manifold, normals, strange texture

Discussion in 'Design and Modeling' started by fourdee, Aug 31, 2009.

  1. fourdee
    fourdee New Member

    I'm having a bunch of trouble with my models... I'm using Cheetah3D.

    Here is my process:

    - Create type in Illustrator
    - Convert to shape
    - Put holes at top
    - Make compound path to punch holes
    - Save as SVG
    - Import SVG into Cheetah
    - Put SVG path into extrude object
    - Save as STL

    When I import "fourdee.stl" into Shapeways, it works, but the image and 3d view shows strange lines across the front, but in Cheetah, it's perfectly flat.
    See model 49069

    When I import "fourdee-linear.stl" into Shapeways, it tells me only manifold objects can be printed. This is the same as the previous object, except I changed the bevel to linear.
    See model 49070

    When I import "helvetica2.stl" into Shapeways, it tells me the object has inverted normals.

    I've been messing with all of this for a few days now, so I've lost track of everything I've done trying to get things to work...

    Attached Files:

  2. fourdee
    fourdee New Member
    Shapeways guys? Anyone?
  3. Youknowwho4eva
    Youknowwho4eva Shapeways Employee Community Team
    as far as the lines on the surface, all of them show that. The best way is to open your stl in meshlabs. thats how it will look
  4. afrodri
    afrodri New Member
    There might be something wrong with the STL file, As MiniMagics won't open it, though MeshLab did. Perhaps try a different format?
  5. bartv
    bartv New Member

    the striping you see after uploading 'fourdee.stl' is due to the rendering algorithm that we use - it'll try to smooth the surface of your object. The printed result will follow the exact geometry though, so it will print out just fine.

    I also inspected the beveled object and I'm sorry to say that Cheetah made quite a mess out of that one. I tried to fix it for you but couldn't clean out all the self-intersections and open faces it had left behind :(


  6. fourdee
    fourdee New Member
    Can you suggest an easy 3D app I could use that is like Cheetah but does things correctly? I've tried Blender but it makes no sense to me :)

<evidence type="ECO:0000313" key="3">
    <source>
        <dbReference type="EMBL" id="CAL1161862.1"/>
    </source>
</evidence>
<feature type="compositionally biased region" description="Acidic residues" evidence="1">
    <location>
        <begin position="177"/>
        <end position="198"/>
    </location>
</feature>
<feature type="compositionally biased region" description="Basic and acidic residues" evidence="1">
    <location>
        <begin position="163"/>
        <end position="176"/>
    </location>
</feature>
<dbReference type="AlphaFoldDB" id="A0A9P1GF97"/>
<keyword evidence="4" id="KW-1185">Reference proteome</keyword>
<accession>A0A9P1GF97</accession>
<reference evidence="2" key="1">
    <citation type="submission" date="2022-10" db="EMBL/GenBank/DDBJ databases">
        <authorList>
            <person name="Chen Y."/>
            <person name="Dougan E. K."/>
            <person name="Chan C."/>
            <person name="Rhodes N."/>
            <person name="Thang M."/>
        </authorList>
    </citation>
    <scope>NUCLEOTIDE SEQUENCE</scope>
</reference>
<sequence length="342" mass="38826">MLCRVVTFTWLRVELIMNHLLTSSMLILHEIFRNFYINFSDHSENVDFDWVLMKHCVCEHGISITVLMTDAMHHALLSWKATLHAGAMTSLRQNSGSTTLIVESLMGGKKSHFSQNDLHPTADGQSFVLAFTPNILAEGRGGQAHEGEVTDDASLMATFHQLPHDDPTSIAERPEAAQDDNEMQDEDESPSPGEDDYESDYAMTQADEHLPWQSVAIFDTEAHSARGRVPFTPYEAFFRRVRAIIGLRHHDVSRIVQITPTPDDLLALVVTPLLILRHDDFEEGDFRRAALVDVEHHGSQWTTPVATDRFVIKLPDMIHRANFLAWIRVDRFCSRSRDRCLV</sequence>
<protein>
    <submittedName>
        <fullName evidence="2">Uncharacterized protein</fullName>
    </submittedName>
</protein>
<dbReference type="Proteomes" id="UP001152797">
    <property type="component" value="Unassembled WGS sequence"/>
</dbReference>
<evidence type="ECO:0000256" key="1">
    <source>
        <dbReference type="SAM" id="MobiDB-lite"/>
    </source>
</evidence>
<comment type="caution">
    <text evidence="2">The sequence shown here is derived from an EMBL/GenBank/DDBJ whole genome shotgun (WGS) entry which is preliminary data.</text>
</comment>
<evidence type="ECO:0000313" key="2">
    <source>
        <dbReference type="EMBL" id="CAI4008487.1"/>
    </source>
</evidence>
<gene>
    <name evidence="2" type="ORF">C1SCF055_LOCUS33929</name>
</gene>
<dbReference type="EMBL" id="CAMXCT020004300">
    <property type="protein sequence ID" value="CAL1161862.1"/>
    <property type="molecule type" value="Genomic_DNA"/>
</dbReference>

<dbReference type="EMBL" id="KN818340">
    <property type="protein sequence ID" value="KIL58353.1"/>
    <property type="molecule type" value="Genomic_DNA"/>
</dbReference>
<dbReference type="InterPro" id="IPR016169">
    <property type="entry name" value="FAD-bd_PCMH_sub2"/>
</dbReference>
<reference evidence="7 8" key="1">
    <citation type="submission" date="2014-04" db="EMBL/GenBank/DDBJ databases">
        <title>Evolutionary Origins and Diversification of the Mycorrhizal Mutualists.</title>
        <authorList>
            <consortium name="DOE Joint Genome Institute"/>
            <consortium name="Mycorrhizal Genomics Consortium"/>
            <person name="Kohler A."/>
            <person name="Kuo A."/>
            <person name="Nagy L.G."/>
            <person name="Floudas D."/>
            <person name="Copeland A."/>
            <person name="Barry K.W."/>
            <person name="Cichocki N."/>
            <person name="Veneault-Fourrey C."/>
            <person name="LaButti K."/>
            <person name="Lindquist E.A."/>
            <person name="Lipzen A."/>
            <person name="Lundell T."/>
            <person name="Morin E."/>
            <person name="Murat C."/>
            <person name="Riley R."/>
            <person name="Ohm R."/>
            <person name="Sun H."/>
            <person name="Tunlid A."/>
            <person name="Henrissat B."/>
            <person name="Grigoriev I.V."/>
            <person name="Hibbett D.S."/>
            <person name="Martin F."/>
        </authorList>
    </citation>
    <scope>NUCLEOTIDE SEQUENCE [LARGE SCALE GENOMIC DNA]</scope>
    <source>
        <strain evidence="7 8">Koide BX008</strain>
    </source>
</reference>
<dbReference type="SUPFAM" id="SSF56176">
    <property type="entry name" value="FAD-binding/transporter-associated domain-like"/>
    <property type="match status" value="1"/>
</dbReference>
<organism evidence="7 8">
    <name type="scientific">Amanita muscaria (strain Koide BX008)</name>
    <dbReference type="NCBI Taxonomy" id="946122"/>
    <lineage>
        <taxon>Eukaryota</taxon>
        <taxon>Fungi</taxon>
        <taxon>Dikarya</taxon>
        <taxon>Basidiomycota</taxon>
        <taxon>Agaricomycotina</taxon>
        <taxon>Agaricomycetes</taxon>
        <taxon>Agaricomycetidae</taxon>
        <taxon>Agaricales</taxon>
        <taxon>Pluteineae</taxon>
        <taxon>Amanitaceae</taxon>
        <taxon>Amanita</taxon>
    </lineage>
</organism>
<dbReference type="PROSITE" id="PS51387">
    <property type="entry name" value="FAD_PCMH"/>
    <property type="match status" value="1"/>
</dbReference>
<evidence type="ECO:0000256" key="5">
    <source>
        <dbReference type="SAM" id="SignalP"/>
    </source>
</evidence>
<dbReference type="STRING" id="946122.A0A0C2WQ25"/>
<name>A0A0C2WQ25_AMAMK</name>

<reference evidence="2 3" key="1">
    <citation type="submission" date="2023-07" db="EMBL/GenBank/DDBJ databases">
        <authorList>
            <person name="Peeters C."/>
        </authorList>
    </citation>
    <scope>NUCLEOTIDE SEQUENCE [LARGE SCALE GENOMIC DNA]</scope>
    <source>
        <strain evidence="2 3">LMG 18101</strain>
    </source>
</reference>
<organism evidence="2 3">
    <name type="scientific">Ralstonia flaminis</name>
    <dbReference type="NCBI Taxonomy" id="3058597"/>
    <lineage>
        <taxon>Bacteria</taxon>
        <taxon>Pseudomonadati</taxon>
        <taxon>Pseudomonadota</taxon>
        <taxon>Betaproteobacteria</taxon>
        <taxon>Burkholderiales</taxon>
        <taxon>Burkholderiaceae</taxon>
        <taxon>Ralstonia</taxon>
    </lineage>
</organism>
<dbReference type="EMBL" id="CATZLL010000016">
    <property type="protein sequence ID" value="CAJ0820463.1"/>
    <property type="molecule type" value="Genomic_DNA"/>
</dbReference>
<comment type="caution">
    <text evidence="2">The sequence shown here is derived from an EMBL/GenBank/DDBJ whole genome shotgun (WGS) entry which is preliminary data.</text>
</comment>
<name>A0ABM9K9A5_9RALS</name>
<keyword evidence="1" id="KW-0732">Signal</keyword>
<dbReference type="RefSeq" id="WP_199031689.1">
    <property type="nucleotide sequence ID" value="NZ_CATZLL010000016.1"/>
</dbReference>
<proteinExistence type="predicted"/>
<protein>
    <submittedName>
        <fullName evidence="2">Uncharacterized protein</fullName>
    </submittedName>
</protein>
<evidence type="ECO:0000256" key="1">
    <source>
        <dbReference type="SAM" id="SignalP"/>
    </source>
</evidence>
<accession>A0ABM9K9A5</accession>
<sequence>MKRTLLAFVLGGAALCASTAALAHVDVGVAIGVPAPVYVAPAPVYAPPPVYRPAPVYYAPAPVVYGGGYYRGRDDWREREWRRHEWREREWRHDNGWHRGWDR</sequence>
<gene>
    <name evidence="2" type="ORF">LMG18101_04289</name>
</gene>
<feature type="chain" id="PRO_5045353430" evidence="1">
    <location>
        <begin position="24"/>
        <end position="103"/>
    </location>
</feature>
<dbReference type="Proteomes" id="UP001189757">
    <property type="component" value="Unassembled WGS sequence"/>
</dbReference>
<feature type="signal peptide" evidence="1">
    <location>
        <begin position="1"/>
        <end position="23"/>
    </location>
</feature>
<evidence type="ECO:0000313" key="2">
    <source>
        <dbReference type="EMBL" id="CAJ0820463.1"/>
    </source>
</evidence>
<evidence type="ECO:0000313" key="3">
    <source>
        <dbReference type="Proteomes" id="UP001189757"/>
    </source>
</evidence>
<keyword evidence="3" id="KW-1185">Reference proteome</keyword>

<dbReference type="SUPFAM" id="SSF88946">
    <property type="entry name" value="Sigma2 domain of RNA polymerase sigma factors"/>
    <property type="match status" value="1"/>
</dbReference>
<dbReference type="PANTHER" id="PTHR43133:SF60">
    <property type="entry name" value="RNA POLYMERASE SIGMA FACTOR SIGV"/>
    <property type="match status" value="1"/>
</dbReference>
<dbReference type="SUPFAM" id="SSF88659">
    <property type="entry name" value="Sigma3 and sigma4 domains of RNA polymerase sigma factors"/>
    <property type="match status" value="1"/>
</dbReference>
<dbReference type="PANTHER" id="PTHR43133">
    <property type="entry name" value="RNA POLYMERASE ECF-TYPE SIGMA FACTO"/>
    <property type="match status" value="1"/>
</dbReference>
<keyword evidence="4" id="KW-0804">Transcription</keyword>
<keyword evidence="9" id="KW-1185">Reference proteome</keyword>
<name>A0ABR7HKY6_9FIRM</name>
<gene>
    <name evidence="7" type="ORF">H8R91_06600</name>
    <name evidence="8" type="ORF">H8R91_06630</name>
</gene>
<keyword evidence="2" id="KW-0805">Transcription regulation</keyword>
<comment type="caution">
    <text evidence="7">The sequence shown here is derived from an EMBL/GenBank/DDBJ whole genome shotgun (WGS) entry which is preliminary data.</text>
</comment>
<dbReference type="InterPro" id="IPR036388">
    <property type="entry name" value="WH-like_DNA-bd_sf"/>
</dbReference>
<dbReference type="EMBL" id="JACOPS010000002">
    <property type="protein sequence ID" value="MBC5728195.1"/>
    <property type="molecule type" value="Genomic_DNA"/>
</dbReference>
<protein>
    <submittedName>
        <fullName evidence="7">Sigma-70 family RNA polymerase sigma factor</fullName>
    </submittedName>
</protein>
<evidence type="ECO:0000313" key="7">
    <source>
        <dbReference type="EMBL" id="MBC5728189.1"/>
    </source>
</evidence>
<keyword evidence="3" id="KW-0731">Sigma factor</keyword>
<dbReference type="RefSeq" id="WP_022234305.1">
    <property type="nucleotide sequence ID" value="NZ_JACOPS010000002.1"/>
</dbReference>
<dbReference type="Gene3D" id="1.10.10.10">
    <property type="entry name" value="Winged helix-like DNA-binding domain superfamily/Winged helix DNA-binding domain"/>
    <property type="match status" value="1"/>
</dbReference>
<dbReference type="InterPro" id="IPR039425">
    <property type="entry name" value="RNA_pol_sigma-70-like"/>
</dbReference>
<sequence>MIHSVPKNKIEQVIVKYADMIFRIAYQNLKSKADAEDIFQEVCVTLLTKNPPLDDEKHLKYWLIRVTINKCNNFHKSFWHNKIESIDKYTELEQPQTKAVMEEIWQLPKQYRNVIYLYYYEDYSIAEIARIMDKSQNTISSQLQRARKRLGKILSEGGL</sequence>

7. iguffick
    iguffick New Member
    I know where you are coming from with Blender.
    I first looked at Blender years ago, found I could do nothing with it, because I couldn't understand the interface, and give up.
    I had another try about a year ago, ran through a few tutorials, bought a few books. Now I love Blender and find I can be quite productive. I've probably got a lot to learn still, but I know I can get things done and if I have problems with something - there will be a tutorial or forum I can turn to.

    So it is worth sticking with to give it a go.

    For a total beginner I would recommend "Blender for dummies" by Jason van Gumster. You can also learn the basics from the many text or video tutorials around.
  8. WiKKiDWidgets
    WiKKiDWidgets New Member
    You have touched on a common chord with regards to Blender. But i have to jump to its defense simply because it is so much more than a modeling tool. Yes, the interface is cumbersome, and the learning curve is pretty steep. But there is so much documentaion and tutorials out there to help you. In addition to multiple forums (Including this one) where you can ask for assistance for various problems. Folks like me and Bart (Shapeways employee) have a great deal of experience with Blender and are more than willing to assist.

    Don't give up!

    Here are some great sites to check out learning the basics of Blender:
  9. bartv
    bartv New Member
  10. afrodri
    afrodri New Member
    My biggest complaint with the Blender interface, is that once it becomes second nature, it bleeds over into other applications. Now I keep hitting 'A' to select and unselect things in Word or PowerPoint (well, Pages and Keynote...). :)